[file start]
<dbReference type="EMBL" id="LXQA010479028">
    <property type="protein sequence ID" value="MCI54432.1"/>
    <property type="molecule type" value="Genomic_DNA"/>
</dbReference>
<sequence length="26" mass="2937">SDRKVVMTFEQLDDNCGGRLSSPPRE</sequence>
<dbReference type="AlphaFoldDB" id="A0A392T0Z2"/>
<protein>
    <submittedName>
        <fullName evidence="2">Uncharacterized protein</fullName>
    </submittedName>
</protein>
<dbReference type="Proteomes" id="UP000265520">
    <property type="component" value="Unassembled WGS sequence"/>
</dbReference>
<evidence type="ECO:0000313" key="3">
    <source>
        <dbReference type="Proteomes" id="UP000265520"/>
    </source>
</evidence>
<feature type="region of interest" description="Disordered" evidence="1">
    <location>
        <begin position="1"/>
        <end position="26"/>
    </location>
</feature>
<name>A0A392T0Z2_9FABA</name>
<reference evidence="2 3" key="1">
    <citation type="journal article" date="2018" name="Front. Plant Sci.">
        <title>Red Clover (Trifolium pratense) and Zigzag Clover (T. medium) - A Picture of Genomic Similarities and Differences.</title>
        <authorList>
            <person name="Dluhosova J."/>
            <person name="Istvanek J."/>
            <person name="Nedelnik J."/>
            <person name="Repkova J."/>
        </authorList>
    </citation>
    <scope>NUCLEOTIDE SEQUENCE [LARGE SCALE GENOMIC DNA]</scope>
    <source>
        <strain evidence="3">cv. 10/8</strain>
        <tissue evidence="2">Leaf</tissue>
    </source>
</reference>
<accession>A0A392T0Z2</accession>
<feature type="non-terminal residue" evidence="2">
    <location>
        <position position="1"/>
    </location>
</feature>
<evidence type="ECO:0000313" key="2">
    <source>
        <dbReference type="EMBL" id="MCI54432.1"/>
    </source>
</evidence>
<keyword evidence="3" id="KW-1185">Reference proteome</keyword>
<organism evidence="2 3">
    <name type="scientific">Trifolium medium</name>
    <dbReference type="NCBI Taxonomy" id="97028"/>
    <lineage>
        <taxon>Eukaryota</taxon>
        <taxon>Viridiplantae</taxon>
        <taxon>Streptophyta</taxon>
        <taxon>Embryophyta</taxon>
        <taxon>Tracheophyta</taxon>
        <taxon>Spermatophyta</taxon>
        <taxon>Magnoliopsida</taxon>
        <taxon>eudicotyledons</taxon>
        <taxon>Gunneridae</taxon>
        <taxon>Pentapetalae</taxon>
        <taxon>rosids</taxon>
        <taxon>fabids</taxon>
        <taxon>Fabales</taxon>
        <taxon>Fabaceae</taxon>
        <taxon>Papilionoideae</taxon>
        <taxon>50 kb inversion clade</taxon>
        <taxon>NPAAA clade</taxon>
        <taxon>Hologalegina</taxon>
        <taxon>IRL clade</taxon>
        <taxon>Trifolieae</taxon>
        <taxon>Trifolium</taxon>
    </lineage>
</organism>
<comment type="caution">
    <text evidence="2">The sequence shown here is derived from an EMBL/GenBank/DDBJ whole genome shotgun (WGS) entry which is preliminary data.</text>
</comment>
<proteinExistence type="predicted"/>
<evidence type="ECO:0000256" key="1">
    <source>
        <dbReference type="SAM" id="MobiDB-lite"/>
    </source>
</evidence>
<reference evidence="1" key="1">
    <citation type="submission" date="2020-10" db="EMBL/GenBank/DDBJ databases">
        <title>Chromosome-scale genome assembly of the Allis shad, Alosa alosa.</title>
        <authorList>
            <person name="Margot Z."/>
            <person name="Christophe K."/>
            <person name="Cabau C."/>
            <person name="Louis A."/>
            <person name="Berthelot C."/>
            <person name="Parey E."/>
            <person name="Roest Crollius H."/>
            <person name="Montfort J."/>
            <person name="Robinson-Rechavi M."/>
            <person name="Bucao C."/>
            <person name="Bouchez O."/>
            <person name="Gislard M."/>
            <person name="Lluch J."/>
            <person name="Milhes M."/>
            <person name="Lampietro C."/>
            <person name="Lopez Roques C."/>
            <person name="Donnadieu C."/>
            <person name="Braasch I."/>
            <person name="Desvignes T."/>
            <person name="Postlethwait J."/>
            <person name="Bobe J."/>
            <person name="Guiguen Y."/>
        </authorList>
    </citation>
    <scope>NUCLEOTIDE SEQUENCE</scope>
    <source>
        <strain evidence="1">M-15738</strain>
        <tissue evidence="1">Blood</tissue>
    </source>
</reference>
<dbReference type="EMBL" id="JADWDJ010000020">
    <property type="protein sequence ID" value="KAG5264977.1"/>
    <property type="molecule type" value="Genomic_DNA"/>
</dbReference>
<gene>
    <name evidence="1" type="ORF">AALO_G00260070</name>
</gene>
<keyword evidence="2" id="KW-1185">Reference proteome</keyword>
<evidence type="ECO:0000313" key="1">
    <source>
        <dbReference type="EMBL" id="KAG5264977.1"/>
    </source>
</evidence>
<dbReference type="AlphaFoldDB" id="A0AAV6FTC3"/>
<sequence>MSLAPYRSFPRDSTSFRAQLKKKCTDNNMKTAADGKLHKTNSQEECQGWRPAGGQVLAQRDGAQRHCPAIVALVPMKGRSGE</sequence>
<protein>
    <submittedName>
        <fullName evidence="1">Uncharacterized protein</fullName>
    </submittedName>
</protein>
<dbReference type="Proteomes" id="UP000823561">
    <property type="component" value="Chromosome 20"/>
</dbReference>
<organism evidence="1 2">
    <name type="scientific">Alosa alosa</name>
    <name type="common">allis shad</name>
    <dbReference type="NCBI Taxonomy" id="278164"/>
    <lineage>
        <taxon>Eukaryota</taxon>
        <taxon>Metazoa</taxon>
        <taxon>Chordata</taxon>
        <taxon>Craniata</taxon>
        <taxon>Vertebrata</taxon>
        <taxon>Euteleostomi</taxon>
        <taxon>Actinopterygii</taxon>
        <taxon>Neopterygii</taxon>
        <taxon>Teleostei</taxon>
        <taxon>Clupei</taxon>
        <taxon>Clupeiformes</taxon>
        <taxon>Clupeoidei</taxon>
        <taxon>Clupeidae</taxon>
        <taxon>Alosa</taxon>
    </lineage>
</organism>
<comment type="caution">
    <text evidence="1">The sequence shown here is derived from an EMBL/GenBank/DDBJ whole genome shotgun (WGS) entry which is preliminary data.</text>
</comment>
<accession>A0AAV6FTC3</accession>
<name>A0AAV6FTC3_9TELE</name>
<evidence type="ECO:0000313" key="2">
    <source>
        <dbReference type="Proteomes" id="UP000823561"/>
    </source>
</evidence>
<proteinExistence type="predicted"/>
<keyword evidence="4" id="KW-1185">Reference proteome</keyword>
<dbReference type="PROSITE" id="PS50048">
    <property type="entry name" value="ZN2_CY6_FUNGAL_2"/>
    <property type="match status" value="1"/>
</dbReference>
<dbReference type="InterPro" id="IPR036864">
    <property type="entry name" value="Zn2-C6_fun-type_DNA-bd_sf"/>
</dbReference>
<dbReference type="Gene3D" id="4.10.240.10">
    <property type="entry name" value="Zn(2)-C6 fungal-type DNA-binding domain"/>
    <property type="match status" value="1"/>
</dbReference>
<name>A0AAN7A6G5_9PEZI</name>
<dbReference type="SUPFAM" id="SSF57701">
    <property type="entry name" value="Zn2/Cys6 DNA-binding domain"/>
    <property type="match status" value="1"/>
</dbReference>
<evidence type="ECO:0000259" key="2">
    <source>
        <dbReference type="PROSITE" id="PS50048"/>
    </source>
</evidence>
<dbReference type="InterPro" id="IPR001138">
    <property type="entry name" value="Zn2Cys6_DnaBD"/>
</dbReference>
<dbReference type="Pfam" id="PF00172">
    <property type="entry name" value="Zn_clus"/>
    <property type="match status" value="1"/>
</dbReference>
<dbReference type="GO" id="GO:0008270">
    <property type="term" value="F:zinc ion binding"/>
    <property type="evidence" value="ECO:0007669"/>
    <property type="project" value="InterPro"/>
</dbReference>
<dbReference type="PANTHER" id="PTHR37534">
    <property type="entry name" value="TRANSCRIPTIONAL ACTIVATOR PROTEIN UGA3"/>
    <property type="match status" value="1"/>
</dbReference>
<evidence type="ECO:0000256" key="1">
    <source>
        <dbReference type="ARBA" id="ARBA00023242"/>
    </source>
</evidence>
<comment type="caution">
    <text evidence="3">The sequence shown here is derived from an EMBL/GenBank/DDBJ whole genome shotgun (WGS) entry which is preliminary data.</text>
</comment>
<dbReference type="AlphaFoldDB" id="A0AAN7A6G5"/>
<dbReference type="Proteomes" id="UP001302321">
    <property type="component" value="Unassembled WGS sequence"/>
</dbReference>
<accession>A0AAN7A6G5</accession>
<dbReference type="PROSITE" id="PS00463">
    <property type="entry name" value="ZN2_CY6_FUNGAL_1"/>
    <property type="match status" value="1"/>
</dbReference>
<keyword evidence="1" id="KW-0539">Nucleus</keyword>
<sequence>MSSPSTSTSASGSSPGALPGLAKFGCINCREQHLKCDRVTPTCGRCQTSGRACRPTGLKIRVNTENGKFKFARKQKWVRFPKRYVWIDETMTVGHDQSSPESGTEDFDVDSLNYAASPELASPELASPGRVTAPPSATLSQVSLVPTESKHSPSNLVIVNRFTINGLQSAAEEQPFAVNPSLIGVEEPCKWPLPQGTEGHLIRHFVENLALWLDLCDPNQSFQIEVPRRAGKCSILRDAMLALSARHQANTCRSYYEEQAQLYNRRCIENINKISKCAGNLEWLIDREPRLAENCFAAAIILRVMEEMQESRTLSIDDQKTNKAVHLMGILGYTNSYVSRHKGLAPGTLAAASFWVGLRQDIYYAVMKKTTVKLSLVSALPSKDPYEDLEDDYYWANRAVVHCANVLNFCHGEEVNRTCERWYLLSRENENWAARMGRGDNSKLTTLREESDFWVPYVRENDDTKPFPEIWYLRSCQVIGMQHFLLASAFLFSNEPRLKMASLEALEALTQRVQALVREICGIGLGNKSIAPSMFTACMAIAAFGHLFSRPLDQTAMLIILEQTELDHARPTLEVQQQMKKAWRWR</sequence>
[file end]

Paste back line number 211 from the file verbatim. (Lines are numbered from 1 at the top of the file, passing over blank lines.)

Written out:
    <property type="evidence" value="ECO:0007669"/>